The other settings operated by the control dial are for macro, playback, scene mode and clipboard. The latter is a bit of an oddity as it lets you take a shot, review it and then decide whether you want to store it on the memory card. We racked our brains to see why you’d want to do this, rather than simply recording a shot, reviewing it and then deciding whether to keep it or delete it.

Panasonic Lumix DMC-FX33

Not for manual-mode lovers

The scene mode offers a cornucopia of program settings that include portrait, night, sports, party, food, baby, soft skin, pet, candle light, party, beach, snow, fireworks, high speed burst and even underwater. With so much choice, you might well be left wondering what setting to make if you wanted to photograph your food whilst dining at a candlelit dinner party on a beach at sunset.

The DMC-FX33 is aimed squarely at the point-and-shoot photographer and its automated features do a pretty good job. The IA mode was rarely fooled, although we noticed that when shooting under artificial light, a number of shots had comet trails streaming from the lights or displayed a yellow cast. This suggests that the DMC-FX33 had the wrong white balance or shutter speed setting, and wasn't fully engaging the image-stabilistion system.

Sample shots

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Close-up shooting was pretty impressive - you can even see the particles of dust between the keys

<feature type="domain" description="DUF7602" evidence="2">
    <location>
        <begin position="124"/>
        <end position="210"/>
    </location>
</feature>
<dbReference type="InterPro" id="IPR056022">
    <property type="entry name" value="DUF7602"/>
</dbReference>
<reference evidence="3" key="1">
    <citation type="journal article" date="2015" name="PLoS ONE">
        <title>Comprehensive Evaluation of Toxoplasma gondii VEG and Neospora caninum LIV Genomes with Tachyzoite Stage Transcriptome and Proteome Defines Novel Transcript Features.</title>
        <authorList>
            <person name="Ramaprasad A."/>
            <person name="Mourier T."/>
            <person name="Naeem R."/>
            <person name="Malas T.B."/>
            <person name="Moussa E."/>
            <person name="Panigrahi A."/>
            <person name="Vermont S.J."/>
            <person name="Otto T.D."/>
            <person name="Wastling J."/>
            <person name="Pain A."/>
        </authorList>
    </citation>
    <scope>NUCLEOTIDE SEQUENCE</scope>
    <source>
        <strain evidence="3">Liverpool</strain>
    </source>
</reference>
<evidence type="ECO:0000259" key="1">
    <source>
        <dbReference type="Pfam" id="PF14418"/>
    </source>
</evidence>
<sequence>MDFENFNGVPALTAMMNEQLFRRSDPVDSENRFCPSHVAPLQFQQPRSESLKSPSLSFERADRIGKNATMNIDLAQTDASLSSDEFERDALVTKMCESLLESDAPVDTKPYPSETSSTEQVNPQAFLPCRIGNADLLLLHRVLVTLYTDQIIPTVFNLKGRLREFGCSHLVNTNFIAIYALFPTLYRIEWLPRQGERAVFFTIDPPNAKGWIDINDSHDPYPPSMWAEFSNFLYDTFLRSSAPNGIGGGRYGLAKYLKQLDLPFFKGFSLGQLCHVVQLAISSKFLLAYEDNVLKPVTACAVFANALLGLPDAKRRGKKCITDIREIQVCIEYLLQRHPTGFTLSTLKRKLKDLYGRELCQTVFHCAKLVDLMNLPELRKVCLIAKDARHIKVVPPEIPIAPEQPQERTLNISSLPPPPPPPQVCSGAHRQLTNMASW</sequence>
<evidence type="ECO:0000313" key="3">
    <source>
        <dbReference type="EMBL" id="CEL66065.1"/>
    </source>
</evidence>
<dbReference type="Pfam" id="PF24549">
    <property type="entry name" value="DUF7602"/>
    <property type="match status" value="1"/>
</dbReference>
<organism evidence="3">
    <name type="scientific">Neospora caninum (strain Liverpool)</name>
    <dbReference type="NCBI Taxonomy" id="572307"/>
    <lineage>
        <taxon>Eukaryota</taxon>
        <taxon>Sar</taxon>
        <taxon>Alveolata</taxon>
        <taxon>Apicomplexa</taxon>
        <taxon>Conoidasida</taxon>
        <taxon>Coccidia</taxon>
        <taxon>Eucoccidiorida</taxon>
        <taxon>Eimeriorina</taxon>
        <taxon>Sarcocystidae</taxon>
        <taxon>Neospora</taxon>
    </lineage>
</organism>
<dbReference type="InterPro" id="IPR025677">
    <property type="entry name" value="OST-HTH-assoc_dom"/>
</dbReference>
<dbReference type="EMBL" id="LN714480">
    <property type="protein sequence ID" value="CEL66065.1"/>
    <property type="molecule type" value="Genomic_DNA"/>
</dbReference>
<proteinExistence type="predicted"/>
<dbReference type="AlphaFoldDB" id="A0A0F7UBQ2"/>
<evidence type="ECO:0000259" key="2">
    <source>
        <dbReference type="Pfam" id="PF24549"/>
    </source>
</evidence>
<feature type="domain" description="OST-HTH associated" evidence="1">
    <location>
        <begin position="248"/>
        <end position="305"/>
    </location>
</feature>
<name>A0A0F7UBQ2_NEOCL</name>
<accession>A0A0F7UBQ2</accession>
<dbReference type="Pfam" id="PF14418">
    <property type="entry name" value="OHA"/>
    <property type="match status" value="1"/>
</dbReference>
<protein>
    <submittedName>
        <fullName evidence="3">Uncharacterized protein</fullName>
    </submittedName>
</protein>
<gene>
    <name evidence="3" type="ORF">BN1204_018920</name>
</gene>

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The DMC-FX33 offers the equivalent of a 28mm wide angle lens, which means you can squeeze more into a frame
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Sample shots

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The same shot as that taken at the wide angle setting, but using the 3.5x zoom to the max
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We were impressed by the quality of the landscape shots you can get with the DMC-FX33
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Handing over control to an intelligent picture system is a gamble, but for the most part, the DMC-FX33 delivered the goods
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But we have to say that the DMC-FX33 produced superb landscape shots, and the 28mm wide-angle lens makes a big difference to the end result. The face-recognition system was fast, responsive and accurate. The camera did an excellent job in recording subtle light and shade, and colours were vibrant. We think most people would be very happy with the results.

The DMC-FX33 also has several burst modes, including a high-speed burst which shoots around seven frames every second - and continues until you run out of memory card space. This worked well, although in this mode, you’re restricted to a maximum file size of 2.5MB. Two other burst modes let you record images up to 8MB in size, but these are much slower, operating at around 2-3f/s.

We used the movie mode to film a jazz band and the results were impressive. Yes, the audio quality would probably give an audiophile a severe headache, but the motion was smooth - and the audio it didn’t sound too bad to our ears.

Verdict

Panasonic's DMC-FX33 is no earth-shattering camera, but then again, not everyone wants such a product. It’s designed to look good and to deliver decent pictures whatever the situation. If your idea of fun is a camera that does all the thinking for you, then the DMC FX33 is certainly a lot of fun. But if you like tweaking your camera settings, you'll need to point your viewfinder elsewhere.